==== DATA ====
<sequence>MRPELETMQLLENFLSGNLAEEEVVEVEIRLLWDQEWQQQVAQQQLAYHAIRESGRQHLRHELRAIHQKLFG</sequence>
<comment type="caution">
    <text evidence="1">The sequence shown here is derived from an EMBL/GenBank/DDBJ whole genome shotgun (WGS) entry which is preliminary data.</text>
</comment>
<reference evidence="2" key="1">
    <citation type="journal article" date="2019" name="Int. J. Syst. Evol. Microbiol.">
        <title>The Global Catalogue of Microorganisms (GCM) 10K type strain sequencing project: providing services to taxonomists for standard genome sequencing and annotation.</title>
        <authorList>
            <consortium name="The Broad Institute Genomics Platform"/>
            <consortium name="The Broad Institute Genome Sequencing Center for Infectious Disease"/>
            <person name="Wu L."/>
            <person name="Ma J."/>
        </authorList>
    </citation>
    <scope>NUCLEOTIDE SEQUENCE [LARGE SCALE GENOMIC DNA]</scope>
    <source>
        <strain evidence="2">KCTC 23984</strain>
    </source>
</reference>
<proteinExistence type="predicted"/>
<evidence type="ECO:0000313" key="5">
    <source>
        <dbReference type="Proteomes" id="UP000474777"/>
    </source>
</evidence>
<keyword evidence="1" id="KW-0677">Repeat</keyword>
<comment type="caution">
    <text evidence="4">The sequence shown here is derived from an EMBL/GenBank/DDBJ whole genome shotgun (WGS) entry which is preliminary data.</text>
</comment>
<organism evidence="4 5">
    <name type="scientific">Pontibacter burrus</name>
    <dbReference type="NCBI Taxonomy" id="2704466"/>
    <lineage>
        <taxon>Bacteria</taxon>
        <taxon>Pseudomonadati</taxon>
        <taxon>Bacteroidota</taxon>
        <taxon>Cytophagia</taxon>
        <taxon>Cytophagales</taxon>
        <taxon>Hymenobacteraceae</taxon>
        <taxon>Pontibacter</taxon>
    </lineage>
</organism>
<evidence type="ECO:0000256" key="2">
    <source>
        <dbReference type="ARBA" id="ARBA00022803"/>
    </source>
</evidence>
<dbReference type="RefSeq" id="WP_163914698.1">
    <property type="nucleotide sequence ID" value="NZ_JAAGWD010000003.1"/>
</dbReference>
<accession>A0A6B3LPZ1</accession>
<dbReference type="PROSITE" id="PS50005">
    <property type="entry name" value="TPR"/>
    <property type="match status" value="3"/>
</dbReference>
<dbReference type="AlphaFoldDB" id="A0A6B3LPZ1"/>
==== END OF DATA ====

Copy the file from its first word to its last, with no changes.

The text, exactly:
<sequence>MRPELETMQLLENFLSGNLAEEEVVEVEIRLLWDQEWQQQVAQQQLAYHAIRESGRQHLRHELRAIHQKLFG</sequence>
<comment type="caution">
    <text evidence="1">The sequence shown here is derived from an EMBL/GenBank/DDBJ whole genome shotgun (WGS) entry which is preliminary data.</text>
</comment>
<reference evidence="2" key="1">
    <citation type="journal article" date="2019" name="Int. J. Syst. Evol. Microbiol.">
        <title>The Global Catalogue of Microorganisms (GCM) 10K type strain sequencing project: providing services to taxonomists for standard genome sequencing and annotation.</title>
        <authorList>
            <consortium name="The Broad Institute Genomics Platform"/>
            <consortium name="The Broad Institute Genome Sequencing Center for Infectious Disease"/>
            <person name="Wu L."/>
            <person name="Ma J."/>
        </authorList>
    </citation>
    <scope>NUCLEOTIDE SEQUENCE [LARGE SCALE GENOMIC DNA]</scope>
    <source>
        <strain evidence="2">KCTC 23984</strain>
    </source>
</reference>
<proteinExistence type="predicted"/>
<evidence type="ECO:0000313" key="5">
    <source>
        <dbReference type="Proteomes" id="UP000474777"/>
    </source>
</evidence>
<keyword evidence="1" id="KW-0677">Repeat</keyword>
<comment type="caution">
    <text evidence="4">The sequence shown here is derived from an EMBL/GenBank/DDBJ whole genome shotgun (WGS) entry which is preliminary data.</text>
</comment>
<organism evidence="4 5">
    <name type="scientific">Pontibacter burrus</name>
    <dbReference type="NCBI Taxonomy" id="2704466"/>
    <lineage>
        <taxon>Bacteria</taxon>
        <taxon>Pseudomonadati</taxon>
        <taxon>Bacteroidota</taxon>
        <taxon>Cytophagia</taxon>
        <taxon>Cytophagales</taxon>
        <taxon>Hymenobacteraceae</taxon>
        <taxon>Pontibacter</taxon>
    </lineage>
</organism>
<evidence type="ECO:0000256" key="2">
    <source>
        <dbReference type="ARBA" id="ARBA00022803"/>
    </source>
</evidence>
<dbReference type="RefSeq" id="WP_163914698.1">
    <property type="nucleotide sequence ID" value="NZ_JAAGWD010000003.1"/>
</dbReference>
<accession>A0A6B3LPZ1</accession>
<dbReference type="PROSITE" id="PS50005">
    <property type="entry name" value="TPR"/>
    <property type="match status" value="3"/>
</dbReference>
<dbReference type="AlphaFoldDB" id="A0A6B3LPZ1"/>